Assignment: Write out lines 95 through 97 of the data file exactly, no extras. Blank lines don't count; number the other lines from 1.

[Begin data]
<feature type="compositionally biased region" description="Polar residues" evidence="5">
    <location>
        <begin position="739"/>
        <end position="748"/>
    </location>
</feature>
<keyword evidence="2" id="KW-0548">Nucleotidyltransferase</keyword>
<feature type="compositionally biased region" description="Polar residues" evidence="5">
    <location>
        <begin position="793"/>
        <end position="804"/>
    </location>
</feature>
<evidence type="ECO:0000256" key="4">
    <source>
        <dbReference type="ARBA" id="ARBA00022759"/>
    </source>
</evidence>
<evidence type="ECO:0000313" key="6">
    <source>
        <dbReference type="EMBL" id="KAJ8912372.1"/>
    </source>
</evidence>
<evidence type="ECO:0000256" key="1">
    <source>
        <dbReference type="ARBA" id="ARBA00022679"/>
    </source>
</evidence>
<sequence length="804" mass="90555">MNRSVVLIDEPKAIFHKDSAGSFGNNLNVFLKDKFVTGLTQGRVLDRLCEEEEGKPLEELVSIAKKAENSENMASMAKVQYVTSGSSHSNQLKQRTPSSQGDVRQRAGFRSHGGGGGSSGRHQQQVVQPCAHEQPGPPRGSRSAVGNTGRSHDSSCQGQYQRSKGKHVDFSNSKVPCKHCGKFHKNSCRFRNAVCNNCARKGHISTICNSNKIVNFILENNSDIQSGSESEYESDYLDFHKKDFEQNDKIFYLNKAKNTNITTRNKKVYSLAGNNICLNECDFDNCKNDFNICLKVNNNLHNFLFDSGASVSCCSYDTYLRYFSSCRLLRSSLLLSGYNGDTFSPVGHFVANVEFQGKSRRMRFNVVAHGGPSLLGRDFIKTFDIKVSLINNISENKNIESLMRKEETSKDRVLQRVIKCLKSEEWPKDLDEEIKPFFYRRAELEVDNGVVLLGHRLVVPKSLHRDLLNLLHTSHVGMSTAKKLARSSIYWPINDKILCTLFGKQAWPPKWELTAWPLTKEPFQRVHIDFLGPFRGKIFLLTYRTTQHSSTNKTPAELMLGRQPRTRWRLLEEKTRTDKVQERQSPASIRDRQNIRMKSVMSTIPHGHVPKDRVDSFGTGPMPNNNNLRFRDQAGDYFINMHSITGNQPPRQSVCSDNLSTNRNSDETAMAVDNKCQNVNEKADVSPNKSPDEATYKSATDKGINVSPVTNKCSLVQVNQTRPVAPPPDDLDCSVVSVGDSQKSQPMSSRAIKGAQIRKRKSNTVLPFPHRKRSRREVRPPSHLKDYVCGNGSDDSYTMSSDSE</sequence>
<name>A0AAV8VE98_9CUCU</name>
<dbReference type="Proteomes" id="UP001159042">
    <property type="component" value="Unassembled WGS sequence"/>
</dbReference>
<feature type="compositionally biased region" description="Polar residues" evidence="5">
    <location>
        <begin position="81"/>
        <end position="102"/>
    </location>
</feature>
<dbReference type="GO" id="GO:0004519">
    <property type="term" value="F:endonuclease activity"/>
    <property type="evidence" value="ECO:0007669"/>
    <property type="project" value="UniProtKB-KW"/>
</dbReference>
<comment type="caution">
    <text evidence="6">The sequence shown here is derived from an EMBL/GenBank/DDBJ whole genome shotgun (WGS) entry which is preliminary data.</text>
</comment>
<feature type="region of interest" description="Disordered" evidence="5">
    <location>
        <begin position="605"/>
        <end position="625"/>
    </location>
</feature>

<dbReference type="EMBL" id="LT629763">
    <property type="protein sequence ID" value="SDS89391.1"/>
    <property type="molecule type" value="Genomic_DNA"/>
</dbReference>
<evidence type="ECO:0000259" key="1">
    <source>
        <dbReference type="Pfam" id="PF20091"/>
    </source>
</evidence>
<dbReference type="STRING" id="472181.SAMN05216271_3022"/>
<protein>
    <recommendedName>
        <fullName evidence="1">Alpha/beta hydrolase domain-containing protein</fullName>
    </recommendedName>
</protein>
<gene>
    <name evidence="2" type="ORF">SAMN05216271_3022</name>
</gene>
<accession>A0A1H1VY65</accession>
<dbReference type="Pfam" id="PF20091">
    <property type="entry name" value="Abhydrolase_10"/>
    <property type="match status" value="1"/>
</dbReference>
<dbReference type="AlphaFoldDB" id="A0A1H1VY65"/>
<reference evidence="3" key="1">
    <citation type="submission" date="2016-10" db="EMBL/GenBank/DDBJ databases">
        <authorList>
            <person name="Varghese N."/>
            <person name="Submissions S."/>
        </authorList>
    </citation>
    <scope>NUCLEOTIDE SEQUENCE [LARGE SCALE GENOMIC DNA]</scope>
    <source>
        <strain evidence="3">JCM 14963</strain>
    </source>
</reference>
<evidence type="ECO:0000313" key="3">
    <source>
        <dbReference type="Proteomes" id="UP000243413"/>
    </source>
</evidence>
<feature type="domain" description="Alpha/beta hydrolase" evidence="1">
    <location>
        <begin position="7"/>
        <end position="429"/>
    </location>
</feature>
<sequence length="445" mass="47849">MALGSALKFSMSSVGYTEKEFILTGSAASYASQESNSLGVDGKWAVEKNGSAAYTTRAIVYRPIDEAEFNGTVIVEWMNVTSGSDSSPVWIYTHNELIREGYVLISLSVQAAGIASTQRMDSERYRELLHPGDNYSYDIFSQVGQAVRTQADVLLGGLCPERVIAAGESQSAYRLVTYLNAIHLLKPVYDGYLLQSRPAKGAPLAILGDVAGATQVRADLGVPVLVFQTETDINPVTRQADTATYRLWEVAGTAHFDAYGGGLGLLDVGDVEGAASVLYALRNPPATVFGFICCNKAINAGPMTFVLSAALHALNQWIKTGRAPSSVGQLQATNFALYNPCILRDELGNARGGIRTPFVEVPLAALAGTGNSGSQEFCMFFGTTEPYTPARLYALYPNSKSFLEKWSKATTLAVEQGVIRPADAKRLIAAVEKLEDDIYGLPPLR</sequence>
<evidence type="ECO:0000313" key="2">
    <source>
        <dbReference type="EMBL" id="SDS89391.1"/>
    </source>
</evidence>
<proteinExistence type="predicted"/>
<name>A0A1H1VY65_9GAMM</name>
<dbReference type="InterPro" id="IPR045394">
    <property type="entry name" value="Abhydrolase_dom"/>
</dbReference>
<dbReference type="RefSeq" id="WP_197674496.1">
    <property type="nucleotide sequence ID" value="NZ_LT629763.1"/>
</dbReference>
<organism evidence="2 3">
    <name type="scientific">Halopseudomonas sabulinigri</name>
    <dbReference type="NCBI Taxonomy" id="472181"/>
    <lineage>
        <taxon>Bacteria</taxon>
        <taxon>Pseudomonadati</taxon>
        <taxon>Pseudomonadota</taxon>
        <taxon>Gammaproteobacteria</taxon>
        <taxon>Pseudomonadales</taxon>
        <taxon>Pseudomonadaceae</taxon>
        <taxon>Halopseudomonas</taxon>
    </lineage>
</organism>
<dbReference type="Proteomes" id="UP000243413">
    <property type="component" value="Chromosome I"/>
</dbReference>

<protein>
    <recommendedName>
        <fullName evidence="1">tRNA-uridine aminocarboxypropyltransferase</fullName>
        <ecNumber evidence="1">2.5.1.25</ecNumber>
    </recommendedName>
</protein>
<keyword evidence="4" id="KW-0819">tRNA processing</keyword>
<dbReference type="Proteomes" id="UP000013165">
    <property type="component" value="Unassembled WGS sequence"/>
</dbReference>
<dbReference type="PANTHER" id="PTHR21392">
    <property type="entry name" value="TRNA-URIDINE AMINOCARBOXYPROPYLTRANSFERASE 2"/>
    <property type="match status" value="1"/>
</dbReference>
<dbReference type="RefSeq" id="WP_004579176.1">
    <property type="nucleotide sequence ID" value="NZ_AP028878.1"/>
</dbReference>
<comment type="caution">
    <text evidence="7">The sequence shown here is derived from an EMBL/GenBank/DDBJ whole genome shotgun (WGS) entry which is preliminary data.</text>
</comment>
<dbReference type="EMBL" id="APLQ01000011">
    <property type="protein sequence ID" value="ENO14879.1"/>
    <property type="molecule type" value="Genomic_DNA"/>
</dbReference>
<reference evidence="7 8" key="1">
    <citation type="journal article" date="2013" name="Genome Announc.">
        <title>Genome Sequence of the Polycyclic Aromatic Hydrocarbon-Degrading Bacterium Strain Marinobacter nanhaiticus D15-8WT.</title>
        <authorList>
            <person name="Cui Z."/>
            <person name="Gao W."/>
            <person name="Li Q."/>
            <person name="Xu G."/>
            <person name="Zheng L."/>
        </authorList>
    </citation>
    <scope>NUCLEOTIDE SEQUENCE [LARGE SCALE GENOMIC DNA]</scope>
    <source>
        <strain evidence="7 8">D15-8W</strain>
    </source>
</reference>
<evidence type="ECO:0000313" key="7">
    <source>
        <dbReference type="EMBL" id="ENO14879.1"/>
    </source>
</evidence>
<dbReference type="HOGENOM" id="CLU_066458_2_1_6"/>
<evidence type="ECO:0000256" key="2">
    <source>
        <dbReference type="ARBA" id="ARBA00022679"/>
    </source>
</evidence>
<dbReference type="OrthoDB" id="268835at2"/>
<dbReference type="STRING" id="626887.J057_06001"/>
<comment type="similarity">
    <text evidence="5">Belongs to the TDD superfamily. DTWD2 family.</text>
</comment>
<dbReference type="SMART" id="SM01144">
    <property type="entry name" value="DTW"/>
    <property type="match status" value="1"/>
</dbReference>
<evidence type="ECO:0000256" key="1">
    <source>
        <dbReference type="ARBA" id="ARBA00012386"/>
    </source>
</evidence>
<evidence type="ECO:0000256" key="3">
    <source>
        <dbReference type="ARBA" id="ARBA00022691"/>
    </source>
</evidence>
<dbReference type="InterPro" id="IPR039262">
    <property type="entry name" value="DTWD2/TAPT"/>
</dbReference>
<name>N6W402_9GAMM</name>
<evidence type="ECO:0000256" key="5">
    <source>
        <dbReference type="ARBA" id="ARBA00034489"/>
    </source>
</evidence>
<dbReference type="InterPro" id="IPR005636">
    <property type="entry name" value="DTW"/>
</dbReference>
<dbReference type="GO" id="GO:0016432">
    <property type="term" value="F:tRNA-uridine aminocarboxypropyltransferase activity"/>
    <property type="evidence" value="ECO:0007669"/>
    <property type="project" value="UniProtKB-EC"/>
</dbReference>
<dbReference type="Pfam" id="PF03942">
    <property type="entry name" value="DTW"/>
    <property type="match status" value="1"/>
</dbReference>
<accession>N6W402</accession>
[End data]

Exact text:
<feature type="domain" description="Alpha/beta hydrolase" evidence="1">
    <location>
        <begin position="7"/>